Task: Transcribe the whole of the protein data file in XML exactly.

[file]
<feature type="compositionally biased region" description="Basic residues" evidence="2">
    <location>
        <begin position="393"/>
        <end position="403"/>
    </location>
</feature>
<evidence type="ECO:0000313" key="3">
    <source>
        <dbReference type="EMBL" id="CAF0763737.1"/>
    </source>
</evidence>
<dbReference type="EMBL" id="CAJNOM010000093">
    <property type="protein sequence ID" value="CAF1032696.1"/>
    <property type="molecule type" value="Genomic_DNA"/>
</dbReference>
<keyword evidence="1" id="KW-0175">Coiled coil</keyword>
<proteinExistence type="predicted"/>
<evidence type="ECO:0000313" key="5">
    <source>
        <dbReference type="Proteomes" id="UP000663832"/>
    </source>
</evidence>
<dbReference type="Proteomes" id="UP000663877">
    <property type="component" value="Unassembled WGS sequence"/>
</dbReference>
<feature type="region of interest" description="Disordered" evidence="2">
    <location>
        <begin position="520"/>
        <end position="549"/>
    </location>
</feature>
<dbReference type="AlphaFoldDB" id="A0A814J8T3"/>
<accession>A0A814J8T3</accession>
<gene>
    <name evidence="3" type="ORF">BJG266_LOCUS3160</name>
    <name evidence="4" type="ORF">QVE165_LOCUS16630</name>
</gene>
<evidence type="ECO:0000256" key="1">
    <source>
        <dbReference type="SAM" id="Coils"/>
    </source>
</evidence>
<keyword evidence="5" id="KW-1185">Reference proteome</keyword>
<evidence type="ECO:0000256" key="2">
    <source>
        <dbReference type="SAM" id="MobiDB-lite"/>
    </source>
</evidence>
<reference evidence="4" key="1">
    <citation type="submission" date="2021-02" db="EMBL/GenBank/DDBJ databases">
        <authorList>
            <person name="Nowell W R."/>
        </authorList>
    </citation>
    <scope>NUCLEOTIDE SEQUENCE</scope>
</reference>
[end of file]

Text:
<feature type="compositionally biased region" description="Basic residues" evidence="2">
    <location>
        <begin position="393"/>
        <end position="403"/>
    </location>
</feature>
<evidence type="ECO:0000313" key="3">
    <source>
        <dbReference type="EMBL" id="CAF0763737.1"/>
    </source>
</evidence>
<dbReference type="EMBL" id="CAJNOM010000093">
    <property type="protein sequence ID" value="CAF1032696.1"/>
    <property type="molecule type" value="Genomic_DNA"/>
</dbReference>
<keyword evidence="1" id="KW-0175">Coiled coil</keyword>
<proteinExistence type="predicted"/>
<evidence type="ECO:0000313" key="5">
    <source>
        <dbReference type="Proteomes" id="UP000663832"/>
    </source>
</evidence>
<dbReference type="Proteomes" id="UP000663877">
    <property type="component" value="Unassembled WGS sequence"/>
</dbReference>
<feature type="region of interest" description="Disordered" evidence="2">
    <location>
        <begin position="520"/>
        <end position="549"/>
    </location>
</feature>
<dbReference type="AlphaFoldDB" id="A0A814J8T3"/>
<accession>A0A814J8T3</accession>
<gene>
    <name evidence="3" type="ORF">BJG266_LOCUS3160</name>
    <name evidence="4" type="ORF">QVE165_LOCUS16630</name>
</gene>
<evidence type="ECO:0000256" key="1">
    <source>
        <dbReference type="SAM" id="Coils"/>
    </source>
</evidence>
<keyword evidence="5" id="KW-1185">Reference proteome</keyword>
<evidence type="ECO:0000256" key="2">
    <source>
        <dbReference type="SAM" id="MobiDB-lite"/>
    </source>
</evidence>
<reference evidence="4" key="1">
    <citation type="submission" date="2021-02" db="EMBL/GenBank/DDBJ databases">
        <authorList>
            <person name="Nowell W R."/>
        </authorList>
    </citation>
    <scope>NUCLEOTIDE SEQUENCE</scope>
</reference>